Iraqi Christians Flee Mosul in the Wake of Attacks

BAGHDAD — A church in the northern city of Mosul was bombed Tuesday as Christians continued to leave the city to escape recent violence that has been directed at them.

Several church leaders accused the Iraqi government of trying to cover up the extent of the problems facing Christians there and of overstating its success in improving security in Mosul, one of the country’s most volatile cities.

As the government announced plans on Tuesday to send officials to Mosul to assist the Christian community, the anti-American Shiite cleric Moktada al-Sadr, who is believed to be in Iran, sent some of his most senior aides from the holy Shiite city of Najaf to Baghdad to meet with church leaders in an expression of solidarity.

“For Christians in Mosul this is a time for tears, because from the beginning we did not get support, least of all from state officials,” Msgr. Shlemon Warduni, the auxiliary bishop of the Chaldean Patriarchate, told the Shiite delegation during a meeting on Tuesday at the Virgin Mary Church in eastern Baghdad.

“The government acted only belatedly,” he said.

One of Mr. Sadr’s representatives at the meeting, Sheik Muhanned al-Gharrawi, said that he had just spoken to Mr. Sadr by telephone and that he was instructed to convey a message from his leader: “We will not hesitate to turn into human shields for our Christian brothers if need be.”

Another Shiite cleric, Hazem al-Araji, said that some of the families that had fled Mosul to predominantly Christian villages in the Nineveh Plain, northeast of the city, sought the protection of his movement.

“We told them that we cannot provide military help but that we will exert pressure on the government,” Mr. Araji said.

He added that his movement would send trucks with food, mattresses and blankets to aid displaced families.

Mr. Sadr’s followers say their militia, the Mahdi Army, has been dismantled.

Both Monsignor Warduni and a Christian community leader, Iyad al-Ashouri, accused the Iraqi government, notably the Ministry of Defense, of belittling the extent of the crisis in Mosul.

The government, which ordered additional forces to Mosul on Sunday, said in a statement that it was sending a ministerial delegation there to “address the problems and needs of our Christian brothers.”

On Tuesday, a homemade bomb placed at the door of the Miskinta Church in the Old City district of Mosul detonated and caused some damage to the building but no casualties, Monsignor Warduni said.

Security officials in Mosul confirmed the episode, the first known attack on a Christian site on the city’s west side since a wave of attacks against Christians began in late September. Most of the violence has been on the east side of the city.

Ramzi Mikha, a Christian member of the Nineveh provincial council, said that although the pace of Christians leaving Mosul had slowed on Tuesday, dozens were still leaving, with some heading to the relative safety of some neighborhoods in Baghdad.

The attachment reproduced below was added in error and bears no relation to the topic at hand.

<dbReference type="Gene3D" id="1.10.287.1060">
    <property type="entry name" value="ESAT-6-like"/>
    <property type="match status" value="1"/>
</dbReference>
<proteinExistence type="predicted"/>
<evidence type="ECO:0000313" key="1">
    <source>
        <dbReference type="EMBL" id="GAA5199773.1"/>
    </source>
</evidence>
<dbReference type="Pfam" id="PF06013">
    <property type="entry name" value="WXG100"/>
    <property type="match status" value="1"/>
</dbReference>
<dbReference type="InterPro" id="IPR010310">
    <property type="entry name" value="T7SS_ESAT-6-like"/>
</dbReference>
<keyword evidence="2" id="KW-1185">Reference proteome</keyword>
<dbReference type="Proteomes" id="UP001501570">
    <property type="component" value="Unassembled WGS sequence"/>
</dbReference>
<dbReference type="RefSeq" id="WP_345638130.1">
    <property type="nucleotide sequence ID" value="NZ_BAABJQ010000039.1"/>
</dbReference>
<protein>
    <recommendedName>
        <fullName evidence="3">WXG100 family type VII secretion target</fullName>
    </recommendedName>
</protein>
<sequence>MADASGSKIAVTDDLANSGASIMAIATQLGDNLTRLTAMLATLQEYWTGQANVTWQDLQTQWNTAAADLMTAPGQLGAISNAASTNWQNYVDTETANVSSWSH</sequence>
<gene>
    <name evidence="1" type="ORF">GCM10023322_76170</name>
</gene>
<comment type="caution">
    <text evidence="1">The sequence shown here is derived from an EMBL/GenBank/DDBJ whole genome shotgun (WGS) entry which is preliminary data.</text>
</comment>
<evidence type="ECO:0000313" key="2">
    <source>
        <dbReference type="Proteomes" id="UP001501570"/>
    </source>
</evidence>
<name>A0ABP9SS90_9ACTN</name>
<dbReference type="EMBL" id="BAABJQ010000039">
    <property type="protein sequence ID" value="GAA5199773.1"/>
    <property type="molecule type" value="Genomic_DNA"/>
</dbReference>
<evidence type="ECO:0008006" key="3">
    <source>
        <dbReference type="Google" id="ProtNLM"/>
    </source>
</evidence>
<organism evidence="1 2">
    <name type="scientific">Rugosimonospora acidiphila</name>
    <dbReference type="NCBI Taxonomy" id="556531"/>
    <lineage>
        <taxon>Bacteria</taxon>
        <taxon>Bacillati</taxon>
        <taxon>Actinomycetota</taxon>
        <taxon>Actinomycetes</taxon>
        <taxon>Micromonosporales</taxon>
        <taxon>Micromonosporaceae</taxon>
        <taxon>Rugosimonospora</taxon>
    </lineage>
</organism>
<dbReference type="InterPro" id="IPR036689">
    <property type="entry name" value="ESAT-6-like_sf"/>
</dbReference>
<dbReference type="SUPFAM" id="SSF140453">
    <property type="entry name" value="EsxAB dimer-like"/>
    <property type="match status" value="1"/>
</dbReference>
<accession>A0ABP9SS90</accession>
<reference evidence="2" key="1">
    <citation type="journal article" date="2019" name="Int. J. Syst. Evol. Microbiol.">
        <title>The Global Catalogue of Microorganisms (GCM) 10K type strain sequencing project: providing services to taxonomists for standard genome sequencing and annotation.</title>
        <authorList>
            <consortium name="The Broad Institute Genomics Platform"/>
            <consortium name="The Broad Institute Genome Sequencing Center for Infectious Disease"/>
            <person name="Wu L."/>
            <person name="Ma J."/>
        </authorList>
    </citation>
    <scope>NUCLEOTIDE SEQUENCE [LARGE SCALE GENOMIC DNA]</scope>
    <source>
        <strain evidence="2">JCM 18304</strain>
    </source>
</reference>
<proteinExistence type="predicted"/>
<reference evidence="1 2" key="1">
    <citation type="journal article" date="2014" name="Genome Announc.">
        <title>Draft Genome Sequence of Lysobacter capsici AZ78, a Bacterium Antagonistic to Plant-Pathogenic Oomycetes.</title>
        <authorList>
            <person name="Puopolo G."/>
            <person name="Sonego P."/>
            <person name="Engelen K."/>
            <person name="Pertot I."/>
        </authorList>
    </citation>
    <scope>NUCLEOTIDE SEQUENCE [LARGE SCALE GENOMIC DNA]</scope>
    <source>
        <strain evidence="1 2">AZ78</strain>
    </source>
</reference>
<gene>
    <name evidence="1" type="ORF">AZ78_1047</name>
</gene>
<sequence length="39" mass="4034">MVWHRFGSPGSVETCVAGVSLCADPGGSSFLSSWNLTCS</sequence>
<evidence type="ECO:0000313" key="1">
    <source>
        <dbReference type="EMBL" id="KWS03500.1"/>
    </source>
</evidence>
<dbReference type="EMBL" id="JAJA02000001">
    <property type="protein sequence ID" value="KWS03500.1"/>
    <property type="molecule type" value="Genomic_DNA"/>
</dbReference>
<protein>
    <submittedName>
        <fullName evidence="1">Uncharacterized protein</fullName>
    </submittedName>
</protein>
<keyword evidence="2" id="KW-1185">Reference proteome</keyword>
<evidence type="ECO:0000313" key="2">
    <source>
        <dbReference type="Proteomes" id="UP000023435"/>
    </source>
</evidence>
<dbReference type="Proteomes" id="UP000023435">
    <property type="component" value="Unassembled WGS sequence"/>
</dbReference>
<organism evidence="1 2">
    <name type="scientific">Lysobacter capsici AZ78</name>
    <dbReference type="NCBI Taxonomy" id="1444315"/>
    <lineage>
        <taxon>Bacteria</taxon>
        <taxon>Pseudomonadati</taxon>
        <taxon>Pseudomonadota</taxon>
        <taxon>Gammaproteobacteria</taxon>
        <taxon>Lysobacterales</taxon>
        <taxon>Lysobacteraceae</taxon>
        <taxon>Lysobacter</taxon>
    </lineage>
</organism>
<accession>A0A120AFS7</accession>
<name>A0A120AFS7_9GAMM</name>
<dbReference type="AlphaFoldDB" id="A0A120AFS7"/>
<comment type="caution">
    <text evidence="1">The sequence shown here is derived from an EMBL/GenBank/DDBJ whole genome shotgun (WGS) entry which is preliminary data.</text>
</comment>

It is unclear who is responsible for the attacks. Some Arab politicians have blamed the Kurds; Kurdish politicians have said that former Baathists and “terrorists” are responsible.

Five Sunni insurgent groups issued separate statements over the past few days disavowing the attacks, according to the SITE Intelligence Group, which monitors militants’ Web sites.

The Rev. Nadheer Dakko of the St. Georges Chaldean Church in the Ghadeer neighborhood of Baghdad, who is also acting as a liaison for various Christian groups, said he had compiled a list of 1,795 families who had left Mosul since late September.

He said 10 families had come from Mosul to his church seeking food, supplies and shelter.

Shukria Youssef, a member of the St. Georges congregation whose sister is a nun at an orphanage in Mosul, said many of the Christians remaining in the city were destitute and could not afford to leave.

“As long as there are people my sister and the other nuns will not leave,” she said. “They consider themselves spiritual soldiers.”

Haitham Haazem, a Christian who fled to Baghdad from Mosul with his wife on Sunday, said Iraqi forces had restricted themselves to fixed checkpoints and had little control over entire neighborhoods on the east side, where killings and intimidations took place.

In other developments, an American soldier was killed Tuesday in an attack while he was on patrol in western Baghdad, the United States military said in a statement.

In London, Iraq’s oil minister, Hussain al-Shahristani, met on Monday with representatives of 35 oil companies that have qualified to bid on long-term service contracts at six major oil fields and two gas fields. The winning bids will be announced next summer.

Major foreign oil companies are returning to Iraq 36 years after losing concessions when the industry was nationalized.

Mohammed Hussein contributed reporting from Baghdad, and Iraqi employees of The New York Times from Mosul.